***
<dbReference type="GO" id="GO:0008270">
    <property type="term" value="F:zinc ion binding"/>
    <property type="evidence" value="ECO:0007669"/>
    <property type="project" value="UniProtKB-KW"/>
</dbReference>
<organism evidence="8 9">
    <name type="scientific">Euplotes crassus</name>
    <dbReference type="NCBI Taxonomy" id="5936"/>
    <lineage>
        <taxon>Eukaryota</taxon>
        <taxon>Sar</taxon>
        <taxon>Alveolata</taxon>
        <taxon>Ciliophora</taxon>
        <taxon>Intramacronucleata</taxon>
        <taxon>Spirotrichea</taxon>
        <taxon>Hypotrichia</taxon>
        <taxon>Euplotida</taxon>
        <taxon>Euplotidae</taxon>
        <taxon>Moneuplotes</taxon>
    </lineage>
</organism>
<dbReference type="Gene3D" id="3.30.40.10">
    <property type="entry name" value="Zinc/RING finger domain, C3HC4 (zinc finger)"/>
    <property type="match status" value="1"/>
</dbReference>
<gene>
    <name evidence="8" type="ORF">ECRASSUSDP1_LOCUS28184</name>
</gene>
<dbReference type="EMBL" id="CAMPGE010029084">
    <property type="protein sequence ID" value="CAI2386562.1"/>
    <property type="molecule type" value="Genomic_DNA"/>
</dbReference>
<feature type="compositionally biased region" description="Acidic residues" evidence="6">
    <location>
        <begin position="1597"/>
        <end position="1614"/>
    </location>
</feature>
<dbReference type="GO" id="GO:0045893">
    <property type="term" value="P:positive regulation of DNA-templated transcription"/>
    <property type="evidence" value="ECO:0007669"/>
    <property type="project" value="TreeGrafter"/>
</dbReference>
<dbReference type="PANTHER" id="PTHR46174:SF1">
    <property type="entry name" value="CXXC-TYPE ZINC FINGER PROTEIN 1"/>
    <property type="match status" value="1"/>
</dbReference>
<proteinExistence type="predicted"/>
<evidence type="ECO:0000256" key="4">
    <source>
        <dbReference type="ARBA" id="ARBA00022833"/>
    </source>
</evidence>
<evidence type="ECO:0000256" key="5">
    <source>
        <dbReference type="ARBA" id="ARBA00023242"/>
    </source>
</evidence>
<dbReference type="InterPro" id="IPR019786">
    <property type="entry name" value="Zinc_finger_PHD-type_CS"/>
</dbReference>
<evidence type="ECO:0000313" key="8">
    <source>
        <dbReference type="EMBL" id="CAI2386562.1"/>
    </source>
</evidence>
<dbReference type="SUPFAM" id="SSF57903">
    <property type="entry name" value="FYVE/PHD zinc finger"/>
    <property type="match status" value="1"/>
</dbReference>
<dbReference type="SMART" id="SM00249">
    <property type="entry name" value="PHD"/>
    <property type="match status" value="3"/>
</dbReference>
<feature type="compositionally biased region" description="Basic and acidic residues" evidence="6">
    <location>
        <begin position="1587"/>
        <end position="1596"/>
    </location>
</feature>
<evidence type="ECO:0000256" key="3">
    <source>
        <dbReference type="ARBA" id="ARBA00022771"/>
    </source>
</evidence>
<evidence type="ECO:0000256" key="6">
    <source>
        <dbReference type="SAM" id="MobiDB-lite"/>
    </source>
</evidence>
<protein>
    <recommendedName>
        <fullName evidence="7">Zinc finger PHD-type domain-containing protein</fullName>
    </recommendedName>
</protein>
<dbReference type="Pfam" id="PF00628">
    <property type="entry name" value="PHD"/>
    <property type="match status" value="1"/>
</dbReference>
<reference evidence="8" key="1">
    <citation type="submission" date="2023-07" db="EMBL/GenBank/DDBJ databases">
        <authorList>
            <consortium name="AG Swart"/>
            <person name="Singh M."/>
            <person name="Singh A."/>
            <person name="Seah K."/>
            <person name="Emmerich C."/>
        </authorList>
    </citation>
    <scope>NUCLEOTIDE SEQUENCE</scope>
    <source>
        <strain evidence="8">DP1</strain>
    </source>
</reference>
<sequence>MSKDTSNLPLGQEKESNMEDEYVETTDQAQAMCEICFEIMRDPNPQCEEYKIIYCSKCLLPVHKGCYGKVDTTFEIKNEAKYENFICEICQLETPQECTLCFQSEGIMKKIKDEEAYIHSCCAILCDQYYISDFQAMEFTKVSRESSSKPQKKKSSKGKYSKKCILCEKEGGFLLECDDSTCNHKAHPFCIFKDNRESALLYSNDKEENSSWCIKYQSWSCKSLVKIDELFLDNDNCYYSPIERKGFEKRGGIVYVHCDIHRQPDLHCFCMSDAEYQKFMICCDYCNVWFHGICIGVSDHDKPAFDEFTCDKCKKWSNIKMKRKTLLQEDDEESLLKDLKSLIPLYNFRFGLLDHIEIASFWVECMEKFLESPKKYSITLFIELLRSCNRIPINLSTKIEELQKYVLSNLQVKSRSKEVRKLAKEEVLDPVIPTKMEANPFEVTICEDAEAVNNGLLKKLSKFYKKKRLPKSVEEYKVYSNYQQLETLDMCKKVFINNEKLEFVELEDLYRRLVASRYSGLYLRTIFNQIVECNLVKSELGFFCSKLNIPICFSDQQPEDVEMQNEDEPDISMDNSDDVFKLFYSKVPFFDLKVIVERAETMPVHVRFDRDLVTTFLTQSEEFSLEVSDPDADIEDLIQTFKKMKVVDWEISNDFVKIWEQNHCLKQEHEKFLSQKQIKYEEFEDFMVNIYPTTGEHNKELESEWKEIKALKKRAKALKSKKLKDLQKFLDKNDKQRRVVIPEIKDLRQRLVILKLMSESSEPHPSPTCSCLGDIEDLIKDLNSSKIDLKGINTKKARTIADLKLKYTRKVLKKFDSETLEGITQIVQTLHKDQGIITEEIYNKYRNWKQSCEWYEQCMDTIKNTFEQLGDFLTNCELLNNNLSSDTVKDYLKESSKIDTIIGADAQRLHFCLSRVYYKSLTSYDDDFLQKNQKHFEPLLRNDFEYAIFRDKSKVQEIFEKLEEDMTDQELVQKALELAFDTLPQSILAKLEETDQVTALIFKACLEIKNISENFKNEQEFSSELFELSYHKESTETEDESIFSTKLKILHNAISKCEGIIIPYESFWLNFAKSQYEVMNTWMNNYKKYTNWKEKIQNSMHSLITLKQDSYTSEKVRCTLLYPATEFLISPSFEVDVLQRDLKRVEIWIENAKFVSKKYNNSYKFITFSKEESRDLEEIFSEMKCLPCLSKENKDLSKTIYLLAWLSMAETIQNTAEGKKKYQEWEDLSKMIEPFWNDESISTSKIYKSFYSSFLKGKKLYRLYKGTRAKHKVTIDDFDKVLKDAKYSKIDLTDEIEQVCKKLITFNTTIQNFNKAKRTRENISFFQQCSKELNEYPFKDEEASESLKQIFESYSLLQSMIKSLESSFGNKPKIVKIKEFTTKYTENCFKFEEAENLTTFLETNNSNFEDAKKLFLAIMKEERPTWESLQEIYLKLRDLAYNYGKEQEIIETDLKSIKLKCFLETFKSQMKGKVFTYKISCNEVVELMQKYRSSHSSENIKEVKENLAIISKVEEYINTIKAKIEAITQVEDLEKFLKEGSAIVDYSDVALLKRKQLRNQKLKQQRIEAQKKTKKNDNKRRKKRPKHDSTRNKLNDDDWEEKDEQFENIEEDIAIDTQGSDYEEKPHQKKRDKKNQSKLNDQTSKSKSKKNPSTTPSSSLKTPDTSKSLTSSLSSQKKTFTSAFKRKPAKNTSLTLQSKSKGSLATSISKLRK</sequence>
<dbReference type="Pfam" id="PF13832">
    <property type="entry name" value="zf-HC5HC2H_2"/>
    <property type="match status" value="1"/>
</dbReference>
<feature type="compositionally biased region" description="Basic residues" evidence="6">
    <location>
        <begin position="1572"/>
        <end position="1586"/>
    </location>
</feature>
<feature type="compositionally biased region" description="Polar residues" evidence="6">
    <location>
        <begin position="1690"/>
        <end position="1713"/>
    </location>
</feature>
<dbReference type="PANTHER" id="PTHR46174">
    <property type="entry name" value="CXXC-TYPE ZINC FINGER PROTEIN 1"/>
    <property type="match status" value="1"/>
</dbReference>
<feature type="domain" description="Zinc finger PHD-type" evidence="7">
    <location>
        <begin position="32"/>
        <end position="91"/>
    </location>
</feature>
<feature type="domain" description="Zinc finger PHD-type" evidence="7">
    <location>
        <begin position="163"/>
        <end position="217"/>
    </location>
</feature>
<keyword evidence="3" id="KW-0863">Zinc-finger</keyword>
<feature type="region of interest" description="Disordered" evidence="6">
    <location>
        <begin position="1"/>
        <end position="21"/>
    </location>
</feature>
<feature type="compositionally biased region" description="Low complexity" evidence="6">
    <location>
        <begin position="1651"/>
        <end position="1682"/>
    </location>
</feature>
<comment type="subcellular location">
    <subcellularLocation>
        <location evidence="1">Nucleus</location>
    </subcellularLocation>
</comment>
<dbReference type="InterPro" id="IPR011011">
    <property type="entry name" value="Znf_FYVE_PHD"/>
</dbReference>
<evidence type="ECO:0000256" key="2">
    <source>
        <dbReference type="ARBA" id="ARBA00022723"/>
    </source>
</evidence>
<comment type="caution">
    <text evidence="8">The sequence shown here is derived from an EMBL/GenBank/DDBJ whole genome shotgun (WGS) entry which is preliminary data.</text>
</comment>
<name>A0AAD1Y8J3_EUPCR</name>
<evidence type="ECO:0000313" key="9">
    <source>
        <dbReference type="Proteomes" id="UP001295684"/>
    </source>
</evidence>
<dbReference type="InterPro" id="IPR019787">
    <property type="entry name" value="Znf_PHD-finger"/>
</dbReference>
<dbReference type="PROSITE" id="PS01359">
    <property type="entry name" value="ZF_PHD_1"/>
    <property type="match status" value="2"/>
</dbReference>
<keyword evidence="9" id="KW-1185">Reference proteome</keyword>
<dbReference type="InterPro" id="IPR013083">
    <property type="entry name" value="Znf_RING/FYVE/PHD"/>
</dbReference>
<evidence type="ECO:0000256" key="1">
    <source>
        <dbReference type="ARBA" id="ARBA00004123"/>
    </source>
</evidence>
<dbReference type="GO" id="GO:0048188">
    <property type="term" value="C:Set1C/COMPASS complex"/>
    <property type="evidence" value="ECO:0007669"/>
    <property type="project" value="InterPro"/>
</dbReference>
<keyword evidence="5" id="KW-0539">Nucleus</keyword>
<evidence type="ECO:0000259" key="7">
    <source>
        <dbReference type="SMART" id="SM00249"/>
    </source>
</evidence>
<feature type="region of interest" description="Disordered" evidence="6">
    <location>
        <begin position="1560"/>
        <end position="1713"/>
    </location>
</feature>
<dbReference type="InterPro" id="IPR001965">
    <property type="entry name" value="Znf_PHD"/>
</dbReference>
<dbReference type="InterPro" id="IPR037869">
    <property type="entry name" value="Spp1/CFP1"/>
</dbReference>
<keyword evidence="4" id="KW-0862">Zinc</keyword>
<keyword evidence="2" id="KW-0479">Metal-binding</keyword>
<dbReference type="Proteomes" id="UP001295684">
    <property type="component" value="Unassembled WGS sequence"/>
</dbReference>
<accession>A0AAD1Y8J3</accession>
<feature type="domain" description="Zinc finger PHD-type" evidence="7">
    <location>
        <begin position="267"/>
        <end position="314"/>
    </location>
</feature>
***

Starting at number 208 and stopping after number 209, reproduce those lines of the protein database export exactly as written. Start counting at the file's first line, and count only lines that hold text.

    </source>
</evidence>